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Felicia Syer lead the walk on the Howard Watson Nature Trail on a beautiful Saturday. We had large enough turn out that at times we blocked the trail. Tony, the chair of the Bluewater Trails committee was there, and he did a good job keeping our group from being run over by passing bikers.

Felicia highlighted many of the tall grass prairie plants that grow along the trail. This habitat is very rare in Canada and not that common in Southwestern Ontario. Here she is showing us a stiff-leaved goldenrod.

From left to right Tony, Sharon and Felicia.

Another significant plant is the wild lupine, a host plant of the now extirpated Karner Blue butterfly. We saw a plant that had just finished blooming.

One of our members returned to this plant later in the summer to gather seed. Unfortunately the plant had been mowed down and obliterated.

The people who joined our walk had a variety of interests, some wanted to identify the rare plants and others wanted to learn about what was potentially edible. Many had binoculars just in case an interesting bird happened to fly by. The Howard Watson Trail provides many benefits to the residents of Sarnia and the surrounding area. It combines recreational opportunity, a connection to nature and a habitat for native plants and animals. We should continue to protect and appreciate this asset.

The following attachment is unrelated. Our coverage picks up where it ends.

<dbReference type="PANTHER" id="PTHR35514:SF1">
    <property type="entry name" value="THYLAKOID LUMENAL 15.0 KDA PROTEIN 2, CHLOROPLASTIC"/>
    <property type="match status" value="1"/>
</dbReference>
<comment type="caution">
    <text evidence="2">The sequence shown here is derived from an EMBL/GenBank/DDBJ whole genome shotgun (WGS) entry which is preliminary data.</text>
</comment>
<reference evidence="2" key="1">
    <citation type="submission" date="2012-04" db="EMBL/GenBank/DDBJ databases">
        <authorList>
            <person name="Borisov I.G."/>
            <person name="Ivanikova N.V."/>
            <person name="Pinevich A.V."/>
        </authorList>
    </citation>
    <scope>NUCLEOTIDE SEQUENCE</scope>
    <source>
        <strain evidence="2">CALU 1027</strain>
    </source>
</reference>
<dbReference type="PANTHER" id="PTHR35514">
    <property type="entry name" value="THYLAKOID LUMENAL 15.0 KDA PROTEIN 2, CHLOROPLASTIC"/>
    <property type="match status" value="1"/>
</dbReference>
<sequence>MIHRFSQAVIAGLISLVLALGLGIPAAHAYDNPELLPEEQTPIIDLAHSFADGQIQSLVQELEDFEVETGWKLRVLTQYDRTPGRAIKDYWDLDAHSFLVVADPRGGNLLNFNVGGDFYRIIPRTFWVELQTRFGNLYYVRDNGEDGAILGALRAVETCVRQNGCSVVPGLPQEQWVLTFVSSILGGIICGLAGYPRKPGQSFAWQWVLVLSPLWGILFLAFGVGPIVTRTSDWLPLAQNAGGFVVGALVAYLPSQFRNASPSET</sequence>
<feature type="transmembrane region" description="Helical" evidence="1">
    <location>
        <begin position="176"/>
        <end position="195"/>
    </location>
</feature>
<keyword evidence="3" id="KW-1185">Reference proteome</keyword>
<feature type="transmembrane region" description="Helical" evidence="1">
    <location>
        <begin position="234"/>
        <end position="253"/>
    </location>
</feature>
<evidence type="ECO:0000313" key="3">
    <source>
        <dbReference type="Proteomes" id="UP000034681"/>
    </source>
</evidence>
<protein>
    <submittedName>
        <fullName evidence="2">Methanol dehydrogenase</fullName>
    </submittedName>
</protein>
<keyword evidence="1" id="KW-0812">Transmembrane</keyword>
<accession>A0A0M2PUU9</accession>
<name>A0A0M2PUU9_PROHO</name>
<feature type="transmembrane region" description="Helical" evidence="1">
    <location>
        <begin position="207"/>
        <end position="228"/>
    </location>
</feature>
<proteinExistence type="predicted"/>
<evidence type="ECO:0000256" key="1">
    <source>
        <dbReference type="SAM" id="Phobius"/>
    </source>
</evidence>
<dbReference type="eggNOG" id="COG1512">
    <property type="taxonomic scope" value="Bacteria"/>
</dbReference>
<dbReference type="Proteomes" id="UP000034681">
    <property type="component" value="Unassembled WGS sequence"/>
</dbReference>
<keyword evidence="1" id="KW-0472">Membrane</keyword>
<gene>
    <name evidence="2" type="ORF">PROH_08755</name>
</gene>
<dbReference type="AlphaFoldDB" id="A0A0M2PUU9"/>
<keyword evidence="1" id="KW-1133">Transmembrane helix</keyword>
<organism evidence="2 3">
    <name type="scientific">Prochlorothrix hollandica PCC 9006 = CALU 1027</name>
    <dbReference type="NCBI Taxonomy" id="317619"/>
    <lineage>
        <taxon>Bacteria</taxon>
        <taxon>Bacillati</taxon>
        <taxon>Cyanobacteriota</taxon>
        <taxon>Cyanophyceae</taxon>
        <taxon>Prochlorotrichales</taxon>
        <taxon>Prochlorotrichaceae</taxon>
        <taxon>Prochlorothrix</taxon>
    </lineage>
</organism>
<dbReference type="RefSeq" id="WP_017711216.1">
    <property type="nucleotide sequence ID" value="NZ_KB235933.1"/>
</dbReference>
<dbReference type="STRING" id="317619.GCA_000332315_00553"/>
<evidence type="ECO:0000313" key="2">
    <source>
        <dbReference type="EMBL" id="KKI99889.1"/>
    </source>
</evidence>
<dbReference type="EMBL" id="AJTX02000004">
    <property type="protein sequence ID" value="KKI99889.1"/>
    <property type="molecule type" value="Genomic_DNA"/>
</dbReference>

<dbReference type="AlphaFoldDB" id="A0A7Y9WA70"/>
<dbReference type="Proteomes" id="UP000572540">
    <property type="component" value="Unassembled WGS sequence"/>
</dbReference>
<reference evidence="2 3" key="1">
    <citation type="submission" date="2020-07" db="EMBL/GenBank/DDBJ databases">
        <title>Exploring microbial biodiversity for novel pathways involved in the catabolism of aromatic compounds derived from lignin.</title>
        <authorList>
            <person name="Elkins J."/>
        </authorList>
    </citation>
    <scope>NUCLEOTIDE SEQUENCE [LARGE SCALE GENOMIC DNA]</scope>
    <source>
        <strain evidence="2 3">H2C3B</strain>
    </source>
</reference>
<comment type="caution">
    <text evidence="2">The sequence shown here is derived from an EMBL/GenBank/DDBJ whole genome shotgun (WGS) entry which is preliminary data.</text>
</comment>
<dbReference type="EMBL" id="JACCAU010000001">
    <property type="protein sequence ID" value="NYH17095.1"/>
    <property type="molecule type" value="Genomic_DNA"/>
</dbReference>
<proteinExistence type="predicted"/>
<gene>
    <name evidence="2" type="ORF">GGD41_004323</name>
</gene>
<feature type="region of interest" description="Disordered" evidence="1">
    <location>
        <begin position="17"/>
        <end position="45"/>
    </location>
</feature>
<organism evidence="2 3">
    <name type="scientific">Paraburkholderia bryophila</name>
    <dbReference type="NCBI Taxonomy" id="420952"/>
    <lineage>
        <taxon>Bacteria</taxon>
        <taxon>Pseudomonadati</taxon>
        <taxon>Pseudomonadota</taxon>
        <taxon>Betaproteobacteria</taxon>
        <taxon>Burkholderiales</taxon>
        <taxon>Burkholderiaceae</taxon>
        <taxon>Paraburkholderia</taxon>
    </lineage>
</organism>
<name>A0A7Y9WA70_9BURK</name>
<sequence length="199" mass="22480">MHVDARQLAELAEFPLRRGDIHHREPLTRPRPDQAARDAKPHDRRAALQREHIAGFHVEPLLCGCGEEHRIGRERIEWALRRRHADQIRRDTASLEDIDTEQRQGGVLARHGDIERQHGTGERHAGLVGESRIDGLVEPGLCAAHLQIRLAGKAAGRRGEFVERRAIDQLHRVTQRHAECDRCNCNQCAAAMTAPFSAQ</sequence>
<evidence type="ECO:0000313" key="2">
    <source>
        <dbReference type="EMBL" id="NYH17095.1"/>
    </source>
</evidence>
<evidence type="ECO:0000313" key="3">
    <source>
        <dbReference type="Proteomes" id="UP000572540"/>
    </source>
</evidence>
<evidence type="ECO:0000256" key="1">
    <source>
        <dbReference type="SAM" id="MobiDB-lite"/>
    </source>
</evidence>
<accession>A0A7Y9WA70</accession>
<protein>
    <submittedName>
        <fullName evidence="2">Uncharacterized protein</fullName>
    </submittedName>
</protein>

About Author

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Mary Martin

Mary has a degree in geography and has always had an interest in nature. As a high school teacher she attempts to instill an understanding of the natural world and introduce young people to the unique characteristics of our region. Volunteering with LWI has enabled Mary to assist local people make a positive impact and actively work toward preserving and enj

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